Over at lifehack, a column on "How to Talk to a Professor" from Michael Leddy, who blogs at Orange Crate Art, which I hadn't read before, but will start keeping up with. Leddy suggests five basic tips which usefully explain some aspects of academic office-hours culture to students, like greeting your professor when you walk in the door, phrases to avoid (what "will this affect my grade" really signals), and how to end the conversation.
When I was in college, at one of the "public Ivys," honors students were told over and over that we should "go talk to your professors in office hours." The idea was that you wanted them to get to know you, and that you the student would somehow benefit from chatting with them. I don't know if the same directives were issued to all students, but I certainly heard that message, and tried on a few occasions to follow it. But I often felt awkward -- like I had to make up questions to ask them, but questions that weren't in the book already or something I could research on my own. I have never been comfortable in situations where I felt I was being asked to suck up to an authority figure in any way, or where my actions might be perceived as an attempt to suck up. (Yes, this iswhy my track record with mentors has been so spotty.)
My own students usually come to office hours for one of the following reasons: they want to rewrite a paper or get assistance with a draft (usually because I've told them they should come in for extra tutorials); they are undergoing a medical or family crisis, or dropping the class; they want a letter of recommendation; or (and this is a small percentage) they are just curious about who I am.
This last group of students are the most awkward when they come in the door. They don't have clear agendas, or questions (although most have some flimsy excuse for coming in, a paper idea or something). What they want to know they can't really ask: "how does someone like you become a professor" or "how old are you" or "what is it like to be a childfree woman? So many of my students have followed their society's or culture's path and only later in life begun to question it. Many of them are confused about women professors, unsure of their qualifications. Their addressing emails to "Ms." rather than "Dr." which is the convention at my U, sometimes irritates me, but I've grown to see it as a symptom of the relative lack of women faculty on this campus, and the pervasive sexism in the larger society -- in most cases I don't think it's a conscious or personal attack on my qualifications, but a lack of awareness that faculty come in both genders. Plus many of my students don't really understand what it takes to be a professor, what the difference between a professor and a TA is, what "Dr" actually signifies.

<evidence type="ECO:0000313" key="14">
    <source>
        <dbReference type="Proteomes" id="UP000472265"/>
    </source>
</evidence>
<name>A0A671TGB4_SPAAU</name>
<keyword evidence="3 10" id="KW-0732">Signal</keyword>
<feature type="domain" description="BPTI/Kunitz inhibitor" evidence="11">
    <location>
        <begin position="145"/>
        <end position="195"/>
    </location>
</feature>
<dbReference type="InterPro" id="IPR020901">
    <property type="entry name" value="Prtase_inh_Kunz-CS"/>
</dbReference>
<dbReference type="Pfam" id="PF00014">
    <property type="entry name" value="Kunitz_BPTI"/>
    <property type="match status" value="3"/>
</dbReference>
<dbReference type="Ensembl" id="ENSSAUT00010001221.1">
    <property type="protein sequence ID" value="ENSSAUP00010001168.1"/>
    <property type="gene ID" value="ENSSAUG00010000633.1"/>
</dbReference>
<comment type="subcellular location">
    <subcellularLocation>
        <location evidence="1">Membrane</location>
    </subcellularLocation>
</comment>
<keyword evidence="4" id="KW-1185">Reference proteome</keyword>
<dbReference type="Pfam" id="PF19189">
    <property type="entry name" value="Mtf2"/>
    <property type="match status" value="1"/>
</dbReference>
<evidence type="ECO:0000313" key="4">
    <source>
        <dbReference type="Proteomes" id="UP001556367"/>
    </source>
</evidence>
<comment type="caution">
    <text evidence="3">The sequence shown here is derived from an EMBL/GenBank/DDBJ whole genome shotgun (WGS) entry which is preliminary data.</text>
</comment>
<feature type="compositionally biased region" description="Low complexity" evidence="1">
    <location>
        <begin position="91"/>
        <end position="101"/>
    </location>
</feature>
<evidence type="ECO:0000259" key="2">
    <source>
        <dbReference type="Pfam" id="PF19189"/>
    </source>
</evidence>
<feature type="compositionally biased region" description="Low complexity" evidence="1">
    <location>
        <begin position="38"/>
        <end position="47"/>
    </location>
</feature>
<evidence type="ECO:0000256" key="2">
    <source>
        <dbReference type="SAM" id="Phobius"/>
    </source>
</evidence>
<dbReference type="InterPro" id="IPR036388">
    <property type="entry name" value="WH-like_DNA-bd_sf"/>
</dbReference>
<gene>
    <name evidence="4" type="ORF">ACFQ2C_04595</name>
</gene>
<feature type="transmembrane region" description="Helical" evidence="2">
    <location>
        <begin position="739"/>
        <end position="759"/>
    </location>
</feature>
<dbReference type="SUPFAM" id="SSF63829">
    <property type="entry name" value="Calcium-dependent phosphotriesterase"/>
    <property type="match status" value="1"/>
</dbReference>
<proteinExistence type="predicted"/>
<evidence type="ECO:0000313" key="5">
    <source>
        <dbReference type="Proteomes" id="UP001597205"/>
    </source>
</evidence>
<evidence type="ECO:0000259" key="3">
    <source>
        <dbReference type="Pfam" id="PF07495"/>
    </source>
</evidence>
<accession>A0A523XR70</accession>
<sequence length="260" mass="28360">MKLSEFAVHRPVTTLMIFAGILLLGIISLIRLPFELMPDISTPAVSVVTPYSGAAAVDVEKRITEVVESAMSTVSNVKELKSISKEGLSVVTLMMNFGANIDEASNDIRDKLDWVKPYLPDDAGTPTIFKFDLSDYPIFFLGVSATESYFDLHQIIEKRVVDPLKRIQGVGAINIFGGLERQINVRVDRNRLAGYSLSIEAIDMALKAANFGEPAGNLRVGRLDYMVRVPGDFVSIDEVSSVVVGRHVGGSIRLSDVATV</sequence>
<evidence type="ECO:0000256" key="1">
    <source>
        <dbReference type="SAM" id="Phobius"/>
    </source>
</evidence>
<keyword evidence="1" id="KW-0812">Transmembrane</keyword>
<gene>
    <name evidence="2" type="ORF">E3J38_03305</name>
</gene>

But I don't mind answering questions about myself (within appropriate boundaries) and in fact consider it part of teaching students about academia, and about what a college degree might be good for. I'm happy to tell them where I went to undergrad or grad school, what it was like, why I became a professor, and what other kinds of work I've done. When a student wants to know those things, I know she's thinking about her own life path and what options she might have. When my LGBT students come to see me, often it's because I'm one of the few out faculty on the campus. It often matters less what we actually talk about than just being there. We chat about a movie, or a campus event, or a book one of us has read recently. That's the vague ineffable thing that's supposed to happen in office hours -- sometimes it's about defined intellectual topics -- but sometimes it's not. Sometimes it's about two people who can learn from each other just by opening up a little bit.
Because I'm shy and socially awkward by nature, office hours are kind of difficult for me too, even though I'm the powerful figure in the equation. I'm often unsure about rules for eye contact, smiles, and other interpersonal signals. So I tend to err on the side of formality rather than friendliness, just to keep everything clear and professional. But I do enjoy those rare chances to talk to students who just want to talk, who aren't there just about the grade or the paper outline.